The Old Testament talks about a present time of sin and a future time of redemption. So too the New Testament establishes two ages: this age and the one to come. The word “age” refers to a long period of time, sometimes eternal. The apostle Paul states in Ephesians 1:21 that God seated Christ “far above all rule and authority and power and dominion, and above every name that is named, not only in this age but also in the one to come”.
The present age
Known in the Bible as “this age, this time, the present age, this world.” It covers the period from creation to the second coming of Jesus Christ. This age is characterized as follows: it is filled with disobedience (Ephesians 2:2), it is evil (Galatians 1:4), it knows suffering (Mark 10:29-30) and death (Luke 20:34-40), its philosophy is earthly, unspiritual, and demonic (1 Corinthians 1:20; James 3:15).
Satan, though bound, influences this fallen and wicked age, which will continue until the return of Christ when He brings with Him the age to come and the consummation of his Kingdom (2 Corinthians 4:4; 1 John 5:19).
The age to come
Known in the Bible as “the century to come, the age to come.” It starts at the second coming of Christ and lasts for all eternity. This age is characterized as follows: it is eternal (2 Corinthians 4:18), all rule, authority and power that opposes the purposes of Christ is destroyed (1 Corinthians 15:24-26), the bodies of those who are in Christ are completely redeemed (Romans 8:23), the new creation has reached its fullness (Romans 8:21).
Satan will be cast into the lake of fire and sulfur and the Kingdom of God will be consummated in Christ at the end of time (Revelation 20:10; 22:1-5).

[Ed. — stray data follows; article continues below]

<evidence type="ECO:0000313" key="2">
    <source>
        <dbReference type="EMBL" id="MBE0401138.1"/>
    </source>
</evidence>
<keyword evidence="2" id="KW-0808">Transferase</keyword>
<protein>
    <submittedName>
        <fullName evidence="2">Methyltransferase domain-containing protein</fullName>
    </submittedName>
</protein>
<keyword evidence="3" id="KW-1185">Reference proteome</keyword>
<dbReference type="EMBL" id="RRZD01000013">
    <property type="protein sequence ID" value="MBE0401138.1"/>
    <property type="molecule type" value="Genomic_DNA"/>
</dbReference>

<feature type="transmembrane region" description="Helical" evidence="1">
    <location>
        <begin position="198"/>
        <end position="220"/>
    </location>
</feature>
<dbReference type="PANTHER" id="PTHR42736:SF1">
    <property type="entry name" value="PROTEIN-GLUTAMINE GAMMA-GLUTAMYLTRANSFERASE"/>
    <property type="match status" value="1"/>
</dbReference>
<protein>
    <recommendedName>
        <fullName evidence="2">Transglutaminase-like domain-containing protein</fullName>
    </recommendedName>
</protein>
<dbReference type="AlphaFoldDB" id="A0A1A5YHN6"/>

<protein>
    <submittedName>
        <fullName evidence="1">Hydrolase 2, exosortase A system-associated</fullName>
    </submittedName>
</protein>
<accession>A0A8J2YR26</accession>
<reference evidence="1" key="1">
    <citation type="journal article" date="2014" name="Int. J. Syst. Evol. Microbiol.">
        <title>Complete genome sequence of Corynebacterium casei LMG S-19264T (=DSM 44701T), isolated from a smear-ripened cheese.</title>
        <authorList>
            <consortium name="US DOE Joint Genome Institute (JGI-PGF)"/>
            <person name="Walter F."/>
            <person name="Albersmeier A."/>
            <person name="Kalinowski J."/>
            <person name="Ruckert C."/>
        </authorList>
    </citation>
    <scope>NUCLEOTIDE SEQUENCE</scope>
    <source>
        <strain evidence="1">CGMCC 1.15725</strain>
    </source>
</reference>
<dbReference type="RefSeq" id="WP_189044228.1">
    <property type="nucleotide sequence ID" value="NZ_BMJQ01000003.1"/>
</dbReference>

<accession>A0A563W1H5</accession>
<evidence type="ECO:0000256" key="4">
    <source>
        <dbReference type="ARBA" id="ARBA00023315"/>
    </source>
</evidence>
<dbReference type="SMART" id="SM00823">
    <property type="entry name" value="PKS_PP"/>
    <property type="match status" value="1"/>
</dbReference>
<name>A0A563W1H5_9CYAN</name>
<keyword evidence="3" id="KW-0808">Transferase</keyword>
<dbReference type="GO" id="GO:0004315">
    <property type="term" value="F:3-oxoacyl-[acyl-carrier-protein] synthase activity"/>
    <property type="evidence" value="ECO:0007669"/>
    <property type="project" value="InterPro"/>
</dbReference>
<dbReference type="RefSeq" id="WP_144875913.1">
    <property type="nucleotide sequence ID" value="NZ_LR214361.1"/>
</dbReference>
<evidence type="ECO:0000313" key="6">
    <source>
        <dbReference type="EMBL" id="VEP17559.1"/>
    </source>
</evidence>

Enjoying today the blessings of the age to come
However, in this present age we are already enjoying blessings from the age to come, for example: Christ is already reigning in the present time and, through his people, the Kingdom is being proclaimed (Ephesians 1:20-21; 2:6), the seal of the Holy Spirit in the Christian is the guarantee of an eternal inheritance (Ephesians 1:14) and the new birth of the sinner, that he has received only in Christ, is the beginning of the new creation that is expected in the age to come (2 Corinthians 5:17).
“I appeal to you therefore, brothers, by the mercies of God, to present your bodies as a living sacrifice, holy and acceptable to God, which is your spiritual worship. Do not be conformed to this world, but be transformed by the renewal of your mind, that by testing you may discern what is the will of God, what is good and acceptable and perfect” (Romans 12:1-2).